Why we need more women in construction
Working in construction is not just for men. More and more women are picking up a sledge hammer, breaking down barriers and smashing gender stereotypes.
But women remain massively underrepresented in the sector. And if we have any hope of overcoming the massive skills shortage the UK industry is faced with, it will become ever more crucial to encourage women to choose a career in construction.
It seems almost poetic that 100 years after women won the right to vote, which was in a large part due to women starting to do ‘men’s work’ during the First World War, women are again needed to help deal with another urgent skills shortage.
With an aging workforce and fewer young people choosing construction, the industry remains in dire need of those with the appropriate skills. According to Reuters, the UK needs to take on 400,000 new people each year to build all the new homes we need.
Women choosing construction
Although still very much a male-dominated industry, it’s increasingly common to find women working in all fields of construction, from plumbing and bricklaying to buying and bid writing. According to Go Construct, a sizeable 37% of new employees choosing construction after university are women and approximately 14% of all construction industry professionals are now female. It does seem then that gender equality in the UK has come a long way over the last century; however, we’ve still got a long way to go.
How do we encourage women into construction?
If more women are going to choose a job in construction, some things will have to change. And perhaps the most important of these being the gender pay gap.
The construction industry employs a massive 2.1 million people in the UK and according to the Women in Construction Summit, only 11% of these employees are women. This low figure is no surprise when you know that shockingly women are paid, on average, 12% less than their male counterparts in the same role. This glaring disparity has to be addressed if the UK has any hope of women seeing construction as an attractive career option.
Gender inequality in the industry
It would seem women entering the male-dominated construction arena also have to be fairly thick-skinned. According to a study by Randstad, a third of women asked who work in the sector had experienced some form of discrimination and 31% had experienced inappropriate comments from male colleagues.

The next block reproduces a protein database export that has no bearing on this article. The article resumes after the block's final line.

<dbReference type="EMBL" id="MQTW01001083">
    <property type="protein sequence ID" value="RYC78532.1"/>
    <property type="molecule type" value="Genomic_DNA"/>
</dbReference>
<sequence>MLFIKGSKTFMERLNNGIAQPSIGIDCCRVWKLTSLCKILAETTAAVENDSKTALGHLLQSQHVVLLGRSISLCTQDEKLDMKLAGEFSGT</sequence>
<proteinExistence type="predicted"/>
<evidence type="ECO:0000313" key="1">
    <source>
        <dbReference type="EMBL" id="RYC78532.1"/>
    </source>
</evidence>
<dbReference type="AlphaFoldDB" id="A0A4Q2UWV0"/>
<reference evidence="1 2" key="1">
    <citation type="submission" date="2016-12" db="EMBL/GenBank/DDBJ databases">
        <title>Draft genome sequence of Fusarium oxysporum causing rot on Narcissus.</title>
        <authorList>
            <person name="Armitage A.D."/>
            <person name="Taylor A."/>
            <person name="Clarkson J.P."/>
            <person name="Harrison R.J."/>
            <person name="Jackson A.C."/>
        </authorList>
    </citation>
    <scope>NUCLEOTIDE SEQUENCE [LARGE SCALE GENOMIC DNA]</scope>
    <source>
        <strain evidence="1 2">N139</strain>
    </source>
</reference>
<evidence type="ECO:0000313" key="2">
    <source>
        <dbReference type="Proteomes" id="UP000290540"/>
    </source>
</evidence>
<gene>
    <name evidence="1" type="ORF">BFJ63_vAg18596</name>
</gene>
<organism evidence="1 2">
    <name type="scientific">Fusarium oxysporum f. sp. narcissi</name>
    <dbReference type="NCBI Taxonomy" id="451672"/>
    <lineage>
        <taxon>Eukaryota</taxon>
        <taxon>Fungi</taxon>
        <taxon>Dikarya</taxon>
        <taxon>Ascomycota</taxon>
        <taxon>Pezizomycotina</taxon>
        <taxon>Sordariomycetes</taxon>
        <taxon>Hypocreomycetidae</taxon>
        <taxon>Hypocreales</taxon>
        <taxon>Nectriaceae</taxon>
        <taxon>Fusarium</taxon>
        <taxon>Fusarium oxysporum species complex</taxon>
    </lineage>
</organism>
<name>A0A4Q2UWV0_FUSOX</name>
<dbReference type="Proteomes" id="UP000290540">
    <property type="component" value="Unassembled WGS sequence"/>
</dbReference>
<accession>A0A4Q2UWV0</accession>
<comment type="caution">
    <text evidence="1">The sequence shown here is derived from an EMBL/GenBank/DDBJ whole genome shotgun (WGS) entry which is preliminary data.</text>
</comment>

Women also need to see more role models in the industry. If more women hold senior roles in the sector, more younger women will consider construction as an option.
Not just for boys
Sadly you’ve only got to step inside a toy store to see that gender stereotyping is still alive and well. Girls choose from the range of baking or beauty-related toys — usually in pink packaging — and boys get to pick from the building and construction toys in the blue boxes. So it’s not really surprising that most girls just don’t imagine themselves being a health and safety officer or a quantity surveyor when they grow up. These deep-rooted perceptions of gender roles need to be extracted before we have any hope of an equal construction site.
To avoid getting left behind, the building sector needs to embrace more firmly our age of equality.
Building a stronger business
Attract more women into all areas of building and engineering and the UK construction industry will be stronger, more productive and (dare I say it!) more organised. But how else can you improve the productivity and effectiveness of your organisation?
In addition to employing more women, having tracking systems installed in your work vehicles means you’ll be able to ensure driver efficiency by keeping an eye on driving styles, routes taken and unauthorised usage. And you can easily access historical journey reports. Tracking technology also reduces your insurance premium and helps to deter vehicle theft.
So, if you’re looking for ways to build a stronger business, call 0161 476 4050 to discuss how a Phantom tracking system can help you.